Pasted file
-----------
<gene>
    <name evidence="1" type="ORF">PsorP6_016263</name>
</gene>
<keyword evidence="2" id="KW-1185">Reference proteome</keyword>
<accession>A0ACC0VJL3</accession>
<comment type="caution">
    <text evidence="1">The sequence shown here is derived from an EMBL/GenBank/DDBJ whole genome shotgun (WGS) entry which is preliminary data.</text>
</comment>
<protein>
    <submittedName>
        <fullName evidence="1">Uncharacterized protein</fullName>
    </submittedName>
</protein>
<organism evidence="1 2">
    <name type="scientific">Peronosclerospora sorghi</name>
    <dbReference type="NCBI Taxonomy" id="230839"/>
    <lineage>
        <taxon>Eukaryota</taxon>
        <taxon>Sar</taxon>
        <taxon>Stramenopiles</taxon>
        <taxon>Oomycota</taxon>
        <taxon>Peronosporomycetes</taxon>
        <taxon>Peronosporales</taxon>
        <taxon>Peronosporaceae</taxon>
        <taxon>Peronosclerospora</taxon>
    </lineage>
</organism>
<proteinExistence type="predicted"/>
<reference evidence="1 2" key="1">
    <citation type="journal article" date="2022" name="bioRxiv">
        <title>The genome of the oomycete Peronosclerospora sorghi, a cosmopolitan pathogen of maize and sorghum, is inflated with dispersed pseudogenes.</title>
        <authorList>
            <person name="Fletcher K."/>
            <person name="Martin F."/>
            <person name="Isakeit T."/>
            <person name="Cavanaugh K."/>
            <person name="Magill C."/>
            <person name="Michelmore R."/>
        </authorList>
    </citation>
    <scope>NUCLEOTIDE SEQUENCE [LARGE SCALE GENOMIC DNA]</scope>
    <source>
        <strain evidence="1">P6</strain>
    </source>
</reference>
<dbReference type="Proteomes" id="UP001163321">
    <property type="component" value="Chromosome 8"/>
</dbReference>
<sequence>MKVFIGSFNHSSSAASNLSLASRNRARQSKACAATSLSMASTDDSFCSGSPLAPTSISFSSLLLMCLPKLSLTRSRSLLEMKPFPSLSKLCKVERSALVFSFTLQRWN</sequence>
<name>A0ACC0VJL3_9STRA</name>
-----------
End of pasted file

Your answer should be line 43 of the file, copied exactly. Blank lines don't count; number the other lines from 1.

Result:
        <strain evidence="1">P6</strain>